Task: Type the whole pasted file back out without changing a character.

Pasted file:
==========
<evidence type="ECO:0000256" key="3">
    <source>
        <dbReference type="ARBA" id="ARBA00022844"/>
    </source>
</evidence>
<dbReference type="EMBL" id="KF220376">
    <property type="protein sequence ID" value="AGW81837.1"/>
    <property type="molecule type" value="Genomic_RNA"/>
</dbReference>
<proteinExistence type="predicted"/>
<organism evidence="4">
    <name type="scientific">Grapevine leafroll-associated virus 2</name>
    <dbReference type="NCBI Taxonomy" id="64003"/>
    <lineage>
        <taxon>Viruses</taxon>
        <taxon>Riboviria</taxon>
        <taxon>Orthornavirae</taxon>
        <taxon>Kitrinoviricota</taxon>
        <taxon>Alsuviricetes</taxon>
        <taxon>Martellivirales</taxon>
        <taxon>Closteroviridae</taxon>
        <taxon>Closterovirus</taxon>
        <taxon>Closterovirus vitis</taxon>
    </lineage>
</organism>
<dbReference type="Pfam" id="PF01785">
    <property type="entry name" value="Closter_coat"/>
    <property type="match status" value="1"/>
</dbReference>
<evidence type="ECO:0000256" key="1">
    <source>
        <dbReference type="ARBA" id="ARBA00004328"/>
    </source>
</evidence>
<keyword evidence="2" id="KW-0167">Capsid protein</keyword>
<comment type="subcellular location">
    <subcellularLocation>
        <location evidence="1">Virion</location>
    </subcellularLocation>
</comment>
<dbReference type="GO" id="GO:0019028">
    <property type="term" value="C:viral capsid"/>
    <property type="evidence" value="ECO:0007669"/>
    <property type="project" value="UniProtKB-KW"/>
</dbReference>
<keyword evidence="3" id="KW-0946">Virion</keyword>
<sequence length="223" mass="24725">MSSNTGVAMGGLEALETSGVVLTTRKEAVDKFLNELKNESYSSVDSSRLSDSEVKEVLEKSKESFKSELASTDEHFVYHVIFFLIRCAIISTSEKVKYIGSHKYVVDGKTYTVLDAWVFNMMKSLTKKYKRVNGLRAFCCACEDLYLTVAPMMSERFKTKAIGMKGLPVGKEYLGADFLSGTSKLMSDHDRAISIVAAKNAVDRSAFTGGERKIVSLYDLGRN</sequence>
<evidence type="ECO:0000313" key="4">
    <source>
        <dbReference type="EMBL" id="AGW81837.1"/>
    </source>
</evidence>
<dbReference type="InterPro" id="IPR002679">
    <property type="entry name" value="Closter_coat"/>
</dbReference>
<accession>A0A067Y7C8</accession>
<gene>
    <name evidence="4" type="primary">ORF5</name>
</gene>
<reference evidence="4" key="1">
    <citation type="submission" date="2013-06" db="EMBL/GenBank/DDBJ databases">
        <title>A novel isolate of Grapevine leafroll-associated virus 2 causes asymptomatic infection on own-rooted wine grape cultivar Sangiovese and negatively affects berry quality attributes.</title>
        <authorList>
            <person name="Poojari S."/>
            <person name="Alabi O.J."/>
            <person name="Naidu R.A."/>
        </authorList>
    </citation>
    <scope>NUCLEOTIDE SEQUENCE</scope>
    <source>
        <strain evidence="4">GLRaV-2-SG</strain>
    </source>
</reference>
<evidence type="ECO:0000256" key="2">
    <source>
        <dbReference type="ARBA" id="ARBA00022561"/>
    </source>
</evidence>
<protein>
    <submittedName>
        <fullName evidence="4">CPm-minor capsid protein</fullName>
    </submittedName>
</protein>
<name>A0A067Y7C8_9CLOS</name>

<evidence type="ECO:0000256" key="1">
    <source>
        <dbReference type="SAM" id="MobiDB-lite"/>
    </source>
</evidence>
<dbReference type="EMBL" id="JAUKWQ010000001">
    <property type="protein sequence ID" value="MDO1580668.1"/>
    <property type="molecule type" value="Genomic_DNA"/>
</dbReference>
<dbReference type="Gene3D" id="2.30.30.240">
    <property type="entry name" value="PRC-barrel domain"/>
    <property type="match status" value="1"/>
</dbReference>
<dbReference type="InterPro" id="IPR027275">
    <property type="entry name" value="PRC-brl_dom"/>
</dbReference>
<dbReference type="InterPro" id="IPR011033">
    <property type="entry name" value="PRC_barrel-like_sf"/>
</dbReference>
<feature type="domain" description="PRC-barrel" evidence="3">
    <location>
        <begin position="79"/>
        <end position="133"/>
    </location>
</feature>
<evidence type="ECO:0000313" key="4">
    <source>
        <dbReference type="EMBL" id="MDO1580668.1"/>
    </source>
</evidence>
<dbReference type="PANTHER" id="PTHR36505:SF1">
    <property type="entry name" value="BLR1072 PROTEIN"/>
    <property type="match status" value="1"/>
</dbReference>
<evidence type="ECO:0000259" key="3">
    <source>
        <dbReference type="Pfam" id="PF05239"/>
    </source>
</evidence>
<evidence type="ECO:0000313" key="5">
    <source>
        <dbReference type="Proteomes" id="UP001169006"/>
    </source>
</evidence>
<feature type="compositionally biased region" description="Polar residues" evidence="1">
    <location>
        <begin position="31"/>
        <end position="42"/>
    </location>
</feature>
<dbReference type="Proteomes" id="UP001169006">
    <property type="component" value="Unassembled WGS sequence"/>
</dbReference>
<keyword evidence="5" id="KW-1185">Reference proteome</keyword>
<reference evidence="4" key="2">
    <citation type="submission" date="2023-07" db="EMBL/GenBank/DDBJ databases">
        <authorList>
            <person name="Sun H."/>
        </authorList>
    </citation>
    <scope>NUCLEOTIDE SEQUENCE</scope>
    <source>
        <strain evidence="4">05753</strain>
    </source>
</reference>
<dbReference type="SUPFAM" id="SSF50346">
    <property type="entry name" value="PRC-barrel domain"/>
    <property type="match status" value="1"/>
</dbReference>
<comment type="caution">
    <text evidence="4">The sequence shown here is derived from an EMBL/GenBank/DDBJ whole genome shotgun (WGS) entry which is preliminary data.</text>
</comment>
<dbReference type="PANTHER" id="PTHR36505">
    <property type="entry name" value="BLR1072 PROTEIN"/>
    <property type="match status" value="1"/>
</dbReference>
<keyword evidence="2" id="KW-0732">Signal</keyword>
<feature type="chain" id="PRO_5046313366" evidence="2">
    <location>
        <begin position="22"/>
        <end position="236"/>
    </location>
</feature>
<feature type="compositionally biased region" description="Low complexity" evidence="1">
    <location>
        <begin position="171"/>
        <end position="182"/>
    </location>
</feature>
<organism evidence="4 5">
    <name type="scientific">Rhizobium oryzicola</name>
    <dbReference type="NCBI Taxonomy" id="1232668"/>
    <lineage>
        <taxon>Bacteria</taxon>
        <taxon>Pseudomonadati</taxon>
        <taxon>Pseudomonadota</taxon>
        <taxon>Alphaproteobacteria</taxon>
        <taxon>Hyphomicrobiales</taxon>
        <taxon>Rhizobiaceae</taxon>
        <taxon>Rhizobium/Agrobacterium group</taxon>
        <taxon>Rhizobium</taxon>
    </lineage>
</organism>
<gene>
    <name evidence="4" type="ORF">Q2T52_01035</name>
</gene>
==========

<evidence type="ECO:0000256" key="3">
    <source>
        <dbReference type="ARBA" id="ARBA00022844"/>
    </source>
</evidence>
<dbReference type="EMBL" id="KF220376">
    <property type="protein sequence ID" value="AGW81837.1"/>
    <property type="molecule type" value="Genomic_RNA"/>
</dbReference>
<proteinExistence type="predicted"/>
<organism evidence="4">
    <name type="scientific">Grapevine leafroll-associated virus 2</name>
    <dbReference type="NCBI Taxonomy" id="64003"/>
    <lineage>
        <taxon>Viruses</taxon>
        <taxon>Riboviria</taxon>
        <taxon>Orthornavirae</taxon>
        <taxon>Kitrinoviricota</taxon>
        <taxon>Alsuviricetes</taxon>
        <taxon>Martellivirales</taxon>
        <taxon>Closteroviridae</taxon>
        <taxon>Closterovirus</taxon>
        <taxon>Closterovirus vitis</taxon>
    </lineage>
</organism>
<dbReference type="Pfam" id="PF01785">
    <property type="entry name" value="Closter_coat"/>
    <property type="match status" value="1"/>
</dbReference>
<evidence type="ECO:0000256" key="1">
    <source>
        <dbReference type="ARBA" id="ARBA00004328"/>
    </source>
</evidence>
<keyword evidence="2" id="KW-0167">Capsid protein</keyword>
<comment type="subcellular location">
    <subcellularLocation>
        <location evidence="1">Virion</location>
    </subcellularLocation>
</comment>
<dbReference type="GO" id="GO:0019028">
    <property type="term" value="C:viral capsid"/>
    <property type="evidence" value="ECO:0007669"/>
    <property type="project" value="UniProtKB-KW"/>
</dbReference>
<keyword evidence="3" id="KW-0946">Virion</keyword>
<sequence length="223" mass="24725">MSSNTGVAMGGLEALETSGVVLTTRKEAVDKFLNELKNESYSSVDSSRLSDSEVKEVLEKSKESFKSELASTDEHFVYHVIFFLIRCAIISTSEKVKYIGSHKYVVDGKTYTVLDAWVFNMMKSLTKKYKRVNGLRAFCCACEDLYLTVAPMMSERFKTKAIGMKGLPVGKEYLGADFLSGTSKLMSDHDRAISIVAAKNAVDRSAFTGGERKIVSLYDLGRN</sequence>
<evidence type="ECO:0000313" key="4">
    <source>
        <dbReference type="EMBL" id="AGW81837.1"/>
    </source>
</evidence>
<dbReference type="InterPro" id="IPR002679">
    <property type="entry name" value="Closter_coat"/>
</dbReference>
<accession>A0A067Y7C8</accession>
<gene>
    <name evidence="4" type="primary">ORF5</name>
</gene>
<reference evidence="4" key="1">
    <citation type="submission" date="2013-06" db="EMBL/GenBank/DDBJ databases">
        <title>A novel isolate of Grapevine leafroll-associated virus 2 causes asymptomatic infection on own-rooted wine grape cultivar Sangiovese and negatively affects berry quality attributes.</title>
        <authorList>
            <person name="Poojari S."/>
            <person name="Alabi O.J."/>
            <person name="Naidu R.A."/>
        </authorList>
    </citation>
    <scope>NUCLEOTIDE SEQUENCE</scope>
    <source>
        <strain evidence="4">GLRaV-2-SG</strain>
    </source>
</reference>
<evidence type="ECO:0000256" key="2">
    <source>
        <dbReference type="ARBA" id="ARBA00022561"/>
    </source>
</evidence>
<protein>
    <submittedName>
        <fullName evidence="4">CPm-minor capsid protein</fullName>
    </submittedName>
</protein>
<name>A0A067Y7C8_9CLOS</name>

<evidence type="ECO:0000256" key="1">
    <source>
        <dbReference type="SAM" id="MobiDB-lite"/>
    </source>
</evidence>
<dbReference type="EMBL" id="JAUKWQ010000001">
    <property type="protein sequence ID" value="MDO1580668.1"/>
    <property type="molecule type" value="Genomic_DNA"/>
</dbReference>
<dbReference type="Gene3D" id="2.30.30.240">
    <property type="entry name" value="PRC-barrel domain"/>
    <property type="match status" value="1"/>
</dbReference>
<dbReference type="InterPro" id="IPR027275">
    <property type="entry name" value="PRC-brl_dom"/>
</dbReference>
<dbReference type="InterPro" id="IPR011033">
    <property type="entry name" value="PRC_barrel-like_sf"/>
</dbReference>
<feature type="domain" description="PRC-barrel" evidence="3">
    <location>
        <begin position="79"/>
        <end position="133"/>
    </location>
</feature>
<evidence type="ECO:0000313" key="4">
    <source>
        <dbReference type="EMBL" id="MDO1580668.1"/>
    </source>
</evidence>
<dbReference type="PANTHER" id="PTHR36505:SF1">
    <property type="entry name" value="BLR1072 PROTEIN"/>
    <property type="match status" value="1"/>
</dbReference>
<evidence type="ECO:0000259" key="3">
    <source>
        <dbReference type="Pfam" id="PF05239"/>
    </source>
</evidence>
<evidence type="ECO:0000313" key="5">
    <source>
        <dbReference type="Proteomes" id="UP001169006"/>
    </source>
</evidence>
<feature type="compositionally biased region" description="Polar residues" evidence="1">
    <location>
        <begin position="31"/>
        <end position="42"/>
    </location>
</feature>
<dbReference type="Proteomes" id="UP001169006">
    <property type="component" value="Unassembled WGS sequence"/>
</dbReference>
<keyword evidence="5" id="KW-1185">Reference proteome</keyword>
<reference evidence="4" key="2">
    <citation type="submission" date="2023-07" db="EMBL/GenBank/DDBJ databases">
        <authorList>
            <person name="Sun H."/>
        </authorList>
    </citation>
    <scope>NUCLEOTIDE SEQUENCE</scope>
    <source>
        <strain evidence="4">05753</strain>
    </source>
</reference>
<dbReference type="SUPFAM" id="SSF50346">
    <property type="entry name" value="PRC-barrel domain"/>
    <property type="match status" value="1"/>
</dbReference>
<comment type="caution">
    <text evidence="4">The sequence shown here is derived from an EMBL/GenBank/DDBJ whole genome shotgun (WGS) entry which is preliminary data.</text>
</comment>
<dbReference type="PANTHER" id="PTHR36505">
    <property type="entry name" value="BLR1072 PROTEIN"/>
    <property type="match status" value="1"/>
</dbReference>
<keyword evidence="2" id="KW-0732">Signal</keyword>
<feature type="chain" id="PRO_5046313366" evidence="2">
    <location>
        <begin position="22"/>
        <end position="236"/>
    </location>
</feature>
<feature type="compositionally biased region" description="Low complexity" evidence="1">
    <location>
        <begin position="171"/>
        <end position="182"/>
    </location>
</feature>
<organism evidence="4 5">
    <name type="scientific">Rhizobium oryzicola</name>
    <dbReference type="NCBI Taxonomy" id="1232668"/>
    <lineage>
        <taxon>Bacteria</taxon>
        <taxon>Pseudomonadati</taxon>
        <taxon>Pseudomonadota</taxon>
        <taxon>Alphaproteobacteria</taxon>
        <taxon>Hyphomicrobiales</taxon>
        <taxon>Rhizobiaceae</taxon>
        <taxon>Rhizobium/Agrobacterium group</taxon>
        <taxon>Rhizobium</taxon>
    </lineage>
</organism>
<gene>
    <name evidence="4" type="ORF">Q2T52_01035</name>
</gene>